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From acute musculoskeletal pain to chronic widespread pain and fibromyalgia:
Application of pain neurophysiology in manual therapy practice.
Man Ther. 2008 May 27. [Epub ahead of print]
Nijs J, Van Houdenhove B.
During the past decade,
scientific research has provided new insight into the development from an acute, localised musculoskeletal disorder
towards chronic widespread pain/fibromyalgia (FM).
Chronic widespread pain/FM is characterized by sensitisation of central pain pathways.
An in-depth review of basic and clinical research was performed
to design a theoretical framework for manual therapy in these patients.
It is explained that
manual therapy might be able to influence the process of chronicity in three different ways.
- In order to prevent chronicity in (sub)acute musculoskeletal disorders,
it seems crucial to limit the time course of afferent stimulation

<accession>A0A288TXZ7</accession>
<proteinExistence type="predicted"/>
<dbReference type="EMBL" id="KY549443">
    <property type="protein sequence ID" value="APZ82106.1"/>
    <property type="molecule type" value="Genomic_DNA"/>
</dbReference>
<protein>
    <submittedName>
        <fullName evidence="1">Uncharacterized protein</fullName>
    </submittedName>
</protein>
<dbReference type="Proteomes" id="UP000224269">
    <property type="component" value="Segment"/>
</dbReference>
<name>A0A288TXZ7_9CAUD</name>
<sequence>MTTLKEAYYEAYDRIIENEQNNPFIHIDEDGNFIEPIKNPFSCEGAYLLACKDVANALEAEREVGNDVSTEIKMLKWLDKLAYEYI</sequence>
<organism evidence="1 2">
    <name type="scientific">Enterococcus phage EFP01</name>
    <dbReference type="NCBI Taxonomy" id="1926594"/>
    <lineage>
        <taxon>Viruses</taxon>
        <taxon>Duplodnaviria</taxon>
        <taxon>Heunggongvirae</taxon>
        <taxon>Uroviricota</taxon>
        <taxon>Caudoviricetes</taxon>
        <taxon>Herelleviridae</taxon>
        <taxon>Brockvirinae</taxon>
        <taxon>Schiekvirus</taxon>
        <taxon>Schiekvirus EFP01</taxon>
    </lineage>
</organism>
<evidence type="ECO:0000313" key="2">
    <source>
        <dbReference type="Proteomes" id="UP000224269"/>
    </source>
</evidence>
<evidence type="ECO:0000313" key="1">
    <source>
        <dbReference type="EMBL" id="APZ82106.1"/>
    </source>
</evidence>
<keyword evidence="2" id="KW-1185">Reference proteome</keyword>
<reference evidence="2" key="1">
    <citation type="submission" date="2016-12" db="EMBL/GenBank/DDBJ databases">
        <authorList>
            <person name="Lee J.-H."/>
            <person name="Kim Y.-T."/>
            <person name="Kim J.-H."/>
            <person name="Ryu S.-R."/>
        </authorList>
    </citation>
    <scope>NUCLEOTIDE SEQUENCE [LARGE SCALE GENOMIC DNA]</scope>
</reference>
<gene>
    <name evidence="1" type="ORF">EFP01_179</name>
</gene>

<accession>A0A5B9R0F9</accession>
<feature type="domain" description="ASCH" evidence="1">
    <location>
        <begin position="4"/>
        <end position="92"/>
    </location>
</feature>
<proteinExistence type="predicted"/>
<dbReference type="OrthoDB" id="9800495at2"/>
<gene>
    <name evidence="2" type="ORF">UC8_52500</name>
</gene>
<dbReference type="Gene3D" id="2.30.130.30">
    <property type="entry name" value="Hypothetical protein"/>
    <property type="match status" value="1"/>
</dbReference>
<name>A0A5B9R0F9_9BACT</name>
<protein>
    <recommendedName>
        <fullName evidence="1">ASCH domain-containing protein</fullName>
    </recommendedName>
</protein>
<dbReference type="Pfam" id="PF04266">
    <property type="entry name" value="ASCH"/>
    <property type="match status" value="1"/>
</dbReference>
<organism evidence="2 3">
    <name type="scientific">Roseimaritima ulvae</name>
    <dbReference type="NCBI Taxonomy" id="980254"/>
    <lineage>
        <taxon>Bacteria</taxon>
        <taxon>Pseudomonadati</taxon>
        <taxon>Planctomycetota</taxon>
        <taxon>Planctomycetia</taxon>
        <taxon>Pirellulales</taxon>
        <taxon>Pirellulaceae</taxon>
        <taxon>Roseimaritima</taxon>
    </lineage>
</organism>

of peripheral nociceptors.
- In the case of chronic widespread pain
and established sensitisation of central pain pathways,
relatively minor injuries/trauma at any locations
are likely to sustain the process of central sensitisation
and should be treated appropriately with manual therapy
accounting for the decreased sensory threshold.
Inappropriate pain beliefs should be addressed
and exercise interventions should account for the process of central sensitisation.
- However, manual therapists ignoring the processes
involved in the development and maintenance of chronic widespread pain/FM
may cause more harm then benefit to the patient
by triggering or sustaining central sensitisation.
PMID: 18511329 [PubMed - as supplied by publisher]